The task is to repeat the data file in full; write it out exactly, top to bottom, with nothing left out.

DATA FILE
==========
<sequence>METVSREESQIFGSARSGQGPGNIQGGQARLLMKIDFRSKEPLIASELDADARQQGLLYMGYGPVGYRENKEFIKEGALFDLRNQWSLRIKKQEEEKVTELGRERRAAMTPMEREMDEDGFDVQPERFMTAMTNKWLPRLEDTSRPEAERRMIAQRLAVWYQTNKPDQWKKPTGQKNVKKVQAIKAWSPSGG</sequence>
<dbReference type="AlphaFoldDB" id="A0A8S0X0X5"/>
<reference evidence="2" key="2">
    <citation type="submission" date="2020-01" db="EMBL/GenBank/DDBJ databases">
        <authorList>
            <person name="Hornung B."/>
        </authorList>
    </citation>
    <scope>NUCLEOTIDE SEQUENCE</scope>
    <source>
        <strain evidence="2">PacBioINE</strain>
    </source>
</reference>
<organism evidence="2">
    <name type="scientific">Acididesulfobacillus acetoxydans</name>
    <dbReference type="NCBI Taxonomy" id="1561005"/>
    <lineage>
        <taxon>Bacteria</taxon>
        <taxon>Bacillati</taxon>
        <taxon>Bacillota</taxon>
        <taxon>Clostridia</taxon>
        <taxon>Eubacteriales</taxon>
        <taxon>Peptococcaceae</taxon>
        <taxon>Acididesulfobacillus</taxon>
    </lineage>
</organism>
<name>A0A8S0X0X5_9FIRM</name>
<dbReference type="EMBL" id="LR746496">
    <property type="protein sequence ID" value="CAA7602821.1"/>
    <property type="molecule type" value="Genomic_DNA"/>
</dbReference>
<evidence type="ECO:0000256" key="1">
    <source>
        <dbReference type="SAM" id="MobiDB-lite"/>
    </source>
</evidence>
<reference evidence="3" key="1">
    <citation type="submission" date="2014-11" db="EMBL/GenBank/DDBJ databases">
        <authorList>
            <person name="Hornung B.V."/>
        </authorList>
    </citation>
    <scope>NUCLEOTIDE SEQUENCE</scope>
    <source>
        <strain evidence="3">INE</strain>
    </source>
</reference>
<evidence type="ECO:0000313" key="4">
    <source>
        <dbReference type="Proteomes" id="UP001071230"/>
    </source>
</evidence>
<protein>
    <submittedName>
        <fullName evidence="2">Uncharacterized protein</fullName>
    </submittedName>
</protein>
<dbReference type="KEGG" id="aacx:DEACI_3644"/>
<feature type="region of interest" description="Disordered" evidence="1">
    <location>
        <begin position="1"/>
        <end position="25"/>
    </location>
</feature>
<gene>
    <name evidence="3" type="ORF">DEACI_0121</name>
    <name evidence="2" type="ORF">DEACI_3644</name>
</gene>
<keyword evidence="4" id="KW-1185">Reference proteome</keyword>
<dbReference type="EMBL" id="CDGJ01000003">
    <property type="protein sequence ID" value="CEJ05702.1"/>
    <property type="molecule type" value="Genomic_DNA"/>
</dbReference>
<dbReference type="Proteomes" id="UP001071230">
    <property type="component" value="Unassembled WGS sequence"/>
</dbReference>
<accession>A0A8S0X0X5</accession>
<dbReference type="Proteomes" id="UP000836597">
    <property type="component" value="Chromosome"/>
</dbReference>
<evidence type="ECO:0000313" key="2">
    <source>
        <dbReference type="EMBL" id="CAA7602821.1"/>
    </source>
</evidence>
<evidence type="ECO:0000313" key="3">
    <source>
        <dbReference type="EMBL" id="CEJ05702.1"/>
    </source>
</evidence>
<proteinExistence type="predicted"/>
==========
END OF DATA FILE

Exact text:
<sequence>METVSREESQIFGSARSGQGPGNIQGGQARLLMKIDFRSKEPLIASELDADARQQGLLYMGYGPVGYRENKEFIKEGALFDLRNQWSLRIKKQEEEKVTELGRERRAAMTPMEREMDEDGFDVQPERFMTAMTNKWLPRLEDTSRPEAERRMIAQRLAVWYQTNKPDQWKKPTGQKNVKKVQAIKAWSPSGG</sequence>
<dbReference type="AlphaFoldDB" id="A0A8S0X0X5"/>
<reference evidence="2" key="2">
    <citation type="submission" date="2020-01" db="EMBL/GenBank/DDBJ databases">
        <authorList>
            <person name="Hornung B."/>
        </authorList>
    </citation>
    <scope>NUCLEOTIDE SEQUENCE</scope>
    <source>
        <strain evidence="2">PacBioINE</strain>
    </source>
</reference>
<organism evidence="2">
    <name type="scientific">Acididesulfobacillus acetoxydans</name>
    <dbReference type="NCBI Taxonomy" id="1561005"/>
    <lineage>
        <taxon>Bacteria</taxon>
        <taxon>Bacillati</taxon>
        <taxon>Bacillota</taxon>
        <taxon>Clostridia</taxon>
        <taxon>Eubacteriales</taxon>
        <taxon>Peptococcaceae</taxon>
        <taxon>Acididesulfobacillus</taxon>
    </lineage>
</organism>
<name>A0A8S0X0X5_9FIRM</name>
<dbReference type="EMBL" id="LR746496">
    <property type="protein sequence ID" value="CAA7602821.1"/>
    <property type="molecule type" value="Genomic_DNA"/>
</dbReference>
<evidence type="ECO:0000256" key="1">
    <source>
        <dbReference type="SAM" id="MobiDB-lite"/>
    </source>
</evidence>
<reference evidence="3" key="1">
    <citation type="submission" date="2014-11" db="EMBL/GenBank/DDBJ databases">
        <authorList>
            <person name="Hornung B.V."/>
        </authorList>
    </citation>
    <scope>NUCLEOTIDE SEQUENCE</scope>
    <source>
        <strain evidence="3">INE</strain>
    </source>
</reference>
<evidence type="ECO:0000313" key="4">
    <source>
        <dbReference type="Proteomes" id="UP001071230"/>
    </source>
</evidence>
<protein>
    <submittedName>
        <fullName evidence="2">Uncharacterized protein</fullName>
    </submittedName>
</protein>
<dbReference type="KEGG" id="aacx:DEACI_3644"/>
<feature type="region of interest" description="Disordered" evidence="1">
    <location>
        <begin position="1"/>
        <end position="25"/>
    </location>
</feature>
<gene>
    <name evidence="3" type="ORF">DEACI_0121</name>
    <name evidence="2" type="ORF">DEACI_3644</name>
</gene>
<keyword evidence="4" id="KW-1185">Reference proteome</keyword>
<dbReference type="EMBL" id="CDGJ01000003">
    <property type="protein sequence ID" value="CEJ05702.1"/>
    <property type="molecule type" value="Genomic_DNA"/>
</dbReference>
<dbReference type="Proteomes" id="UP001071230">
    <property type="component" value="Unassembled WGS sequence"/>
</dbReference>
<accession>A0A8S0X0X5</accession>
<dbReference type="Proteomes" id="UP000836597">
    <property type="component" value="Chromosome"/>
</dbReference>
<evidence type="ECO:0000313" key="2">
    <source>
        <dbReference type="EMBL" id="CAA7602821.1"/>
    </source>
</evidence>
<evidence type="ECO:0000313" key="3">
    <source>
        <dbReference type="EMBL" id="CEJ05702.1"/>
    </source>
</evidence>
<proteinExistence type="predicted"/>